person Lee Patterson, two poems

Lee Patterson‘s poetry has recently appeared in Hobart, Queen Mob’s Teahouse, Entropy, The Airgonaut, and Unbroken, among others. His chapbook, I get sad, will be published by Ethel Zine in late 2019.


an essay about scientology

sometimes jaden smith’s dad doesn’t know
the difference between an alien or a robot.
he’s killed both, obviously, though never
at the same time. are there alien robots?
this is something jaden smith’s dad thinks
about on a weekly or sometimes daily basis.
would it even matter?
jaden smith’s dad supposes not.
these days his heart hurts from not laughing enough.
he hates that he’s never been offered the role
of the voice of god or won an oscar or tasted milk
so fresh his bones grew twice as strong.
jaden smith’s dad wants to be better in real
life—after the cut!, after his makeup is removed
& the publicity tour is over.
these days the only thing jaden smith’s dad is able
to take solace in is the fact that one day,
as his spirit keeps living, his body
will take a new shape. jaden smith’s dad will
always experience tomorrow.


an essay about process

a ladder falls from the sky. something should come
after that, like a ladder falls from the sky
& I climb it, as 1 tends to do when standing
in front of a ladder, & when I climb
the ladder there sits god, all 3 parts
of him, playing nba 2k19 on his ps4, mumbling
about kawhi going hollywood & the seeding
dilemma between conferences, & should the league
forego the 1-&-done rule, & really,
what constitutes goat status—rings? stats?
era played?—& will charles barkley make a cameo
in space jam 2? & this is where god pauses
the game, sets down his controller & says,
it was hinkie who died for your sins.
I nod as god swallows the entire preseason,
kyrie’s flat earth, christian laettner’s gold
medal, the entire los angeles skyline.


person Lee Patterson, two poems

Lee Patterson‘s poetry has appeared or is forthcoming in Hobart, Queen Mob’s Teahouse, The Airgonaut, Thin Air Magazine, and Entropy, among others. His chapbook, I get sad, is forthcoming from Ethel Zine in late 2019. Lee can be reached at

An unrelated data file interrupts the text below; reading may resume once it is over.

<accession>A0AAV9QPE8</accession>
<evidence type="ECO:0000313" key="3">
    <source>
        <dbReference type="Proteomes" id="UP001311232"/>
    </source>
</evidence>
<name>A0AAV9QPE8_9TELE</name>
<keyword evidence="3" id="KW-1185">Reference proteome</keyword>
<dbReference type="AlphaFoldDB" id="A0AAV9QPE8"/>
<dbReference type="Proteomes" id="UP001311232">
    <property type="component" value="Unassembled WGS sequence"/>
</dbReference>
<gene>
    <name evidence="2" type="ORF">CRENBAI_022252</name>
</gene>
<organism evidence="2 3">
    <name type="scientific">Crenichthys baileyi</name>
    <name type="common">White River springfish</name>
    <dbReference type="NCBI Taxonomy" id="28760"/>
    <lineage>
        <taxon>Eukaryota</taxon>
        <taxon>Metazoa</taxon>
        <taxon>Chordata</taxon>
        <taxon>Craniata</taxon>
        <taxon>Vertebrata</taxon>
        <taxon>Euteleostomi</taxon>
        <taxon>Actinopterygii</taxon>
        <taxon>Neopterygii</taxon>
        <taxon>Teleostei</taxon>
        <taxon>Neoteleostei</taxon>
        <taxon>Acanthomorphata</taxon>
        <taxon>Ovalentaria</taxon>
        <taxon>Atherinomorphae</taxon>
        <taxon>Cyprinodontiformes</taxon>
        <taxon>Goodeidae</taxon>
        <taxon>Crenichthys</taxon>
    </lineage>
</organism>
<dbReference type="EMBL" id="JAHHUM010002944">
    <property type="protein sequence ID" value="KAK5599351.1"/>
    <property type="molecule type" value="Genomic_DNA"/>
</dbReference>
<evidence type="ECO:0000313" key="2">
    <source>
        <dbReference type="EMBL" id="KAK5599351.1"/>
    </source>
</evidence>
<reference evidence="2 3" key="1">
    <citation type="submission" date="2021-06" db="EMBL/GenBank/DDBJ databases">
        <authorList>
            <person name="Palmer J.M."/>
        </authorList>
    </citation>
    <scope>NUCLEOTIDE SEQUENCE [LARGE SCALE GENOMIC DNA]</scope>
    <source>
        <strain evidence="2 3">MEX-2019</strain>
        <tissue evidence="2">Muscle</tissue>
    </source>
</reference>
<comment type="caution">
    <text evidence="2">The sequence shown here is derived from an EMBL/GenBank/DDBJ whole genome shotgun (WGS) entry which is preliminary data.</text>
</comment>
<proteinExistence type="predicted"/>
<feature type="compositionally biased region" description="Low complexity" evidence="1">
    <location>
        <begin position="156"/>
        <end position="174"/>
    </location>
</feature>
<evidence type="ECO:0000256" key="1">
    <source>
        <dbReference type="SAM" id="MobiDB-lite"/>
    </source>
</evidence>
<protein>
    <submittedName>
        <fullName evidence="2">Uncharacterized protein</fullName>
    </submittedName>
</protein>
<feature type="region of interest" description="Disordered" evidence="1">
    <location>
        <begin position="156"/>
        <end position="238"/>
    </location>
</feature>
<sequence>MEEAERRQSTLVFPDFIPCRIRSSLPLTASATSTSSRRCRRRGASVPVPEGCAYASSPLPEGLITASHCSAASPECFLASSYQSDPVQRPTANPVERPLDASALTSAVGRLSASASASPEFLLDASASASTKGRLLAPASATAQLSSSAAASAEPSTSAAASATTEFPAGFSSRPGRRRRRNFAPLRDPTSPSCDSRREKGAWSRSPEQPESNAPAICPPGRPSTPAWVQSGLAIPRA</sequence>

an essay where I compare myself to a tree

on the front page of the paper, a headline: beauty got drunk last night, cheated on itself. sometimes people are in love & sometimes people are just people. I have been everything at least once. I will be some things twice but only one thing tomorrow. the day after tomorrow I will be a magician, a wand, a saw cutting myself in half. the volume in my memory keeps getting softer as everything in me hardens: skin, jaw, the hipbone connected to my neck-bone. I twist & forget how to shout. I haven’t loved in reverse since I took pills in fast forward, but I’ve been sick longer than I haven’t, alive for so long I don’t know how I haven’t spoiled yet. these days I am realizing I am not much different than a tree, drowning in a drought. I am never not watered enough.


an essay that starts with the onset of & ends in a dream
—for my grandfather

finding your house keys in the fridge.
in the microwave. in the pocket
of a pair of jeans you never remember
owning. waking up crying
because you’re still in love
a month later. 6 months later.
2 years later. forgetting how to breathe.
forgetting the capital of wyoming &
which ocean california crashes into.
forgetting children.
the last argument you had with your mother.
remembering that you forget.
forgetting love. the thank god that follows.
finding your house keys in the sock
drawer, in every smith’s lyric,
between the sky & what falls from it.
a dream, in a stupid dream.


person Lee Patterson, one poem

Lee Patterson is a poet living in the northeast.


a dialect, a draw

you let ohio keep its fireflies so they can see their lovers’ skin even as the power flickers. I watch a deer with a bum leg hobble across one of the dakotas. somehow, georgia got most of new hampshire sunburnt while colorado drunkenly stumbled across a time zone no one’s ever heard of before. I drove through alabama once & was asked to never do it again. mississippi is one large billboard with a plastic fetus glued to it. I am always reaching for a new pack of cigarettes. the midwest is tornado’s tomorrow. look up. every cloud is a boombox held over my head. look around. you can find wilderness everywhere. or is it anywhere? is anywhere everywhere if the sun eventually finds it? the clock blinks eights. the bathroom smells like green soap. a sticky note on my computer screen reads a bomb is falling & I know exactly where.